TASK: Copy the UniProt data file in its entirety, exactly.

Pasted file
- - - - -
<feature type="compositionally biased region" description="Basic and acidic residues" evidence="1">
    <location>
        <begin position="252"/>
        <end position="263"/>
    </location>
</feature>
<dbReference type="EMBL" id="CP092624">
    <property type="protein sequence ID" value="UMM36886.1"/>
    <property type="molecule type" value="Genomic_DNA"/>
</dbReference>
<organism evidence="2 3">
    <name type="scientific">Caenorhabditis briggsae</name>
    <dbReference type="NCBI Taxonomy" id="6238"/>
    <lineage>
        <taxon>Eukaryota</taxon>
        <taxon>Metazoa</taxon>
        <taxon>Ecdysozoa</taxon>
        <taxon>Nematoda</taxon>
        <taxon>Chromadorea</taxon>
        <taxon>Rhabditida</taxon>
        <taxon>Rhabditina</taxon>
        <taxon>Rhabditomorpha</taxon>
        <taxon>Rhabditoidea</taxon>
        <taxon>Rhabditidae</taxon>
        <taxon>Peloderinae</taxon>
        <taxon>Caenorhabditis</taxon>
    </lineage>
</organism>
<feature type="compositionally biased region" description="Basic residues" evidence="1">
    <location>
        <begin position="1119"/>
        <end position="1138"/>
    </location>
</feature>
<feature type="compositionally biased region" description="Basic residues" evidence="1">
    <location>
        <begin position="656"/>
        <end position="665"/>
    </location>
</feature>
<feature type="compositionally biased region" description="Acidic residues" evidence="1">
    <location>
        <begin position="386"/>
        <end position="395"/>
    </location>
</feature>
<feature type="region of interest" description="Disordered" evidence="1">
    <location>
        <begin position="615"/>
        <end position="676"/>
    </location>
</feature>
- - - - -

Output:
<feature type="compositionally biased region" description="Basic and acidic residues" evidence="1">
    <location>
        <begin position="252"/>
        <end position="263"/>
    </location>
</feature>
<dbReference type="EMBL" id="CP092624">
    <property type="protein sequence ID" value="UMM36886.1"/>
    <property type="molecule type" value="Genomic_DNA"/>
</dbReference>
<organism evidence="2 3">
    <name type="scientific">Caenorhabditis briggsae</name>
    <dbReference type="NCBI Taxonomy" id="6238"/>
    <lineage>
        <taxon>Eukaryota</taxon>
        <taxon>Metazoa</taxon>
        <taxon>Ecdysozoa</taxon>
        <taxon>Nematoda</taxon>
        <taxon>Chromadorea</taxon>
        <taxon>Rhabditida</taxon>
        <taxon>Rhabditina</taxon>
        <taxon>Rhabditomorpha</taxon>
        <taxon>Rhabditoidea</taxon>
        <taxon>Rhabditidae</taxon>
        <taxon>Peloderinae</taxon>
        <taxon>Caenorhabditis</taxon>
    </lineage>
</organism>
<feature type="compositionally biased region" description="Basic residues" evidence="1">
    <location>
        <begin position="1119"/>
        <end position="1138"/>
    </location>
</feature>
<feature type="compositionally biased region" description="Basic residues" evidence="1">
    <location>
        <begin position="656"/>
        <end position="665"/>
    </location>
</feature>
<feature type="compositionally biased region" description="Acidic residues" evidence="1">
    <location>
        <begin position="386"/>
        <end position="395"/>
    </location>
</feature>
<feature type="region of interest" description="Disordered" evidence="1">
    <location>
        <begin position="615"/>
        <end position="676"/>
    </location>
</feature>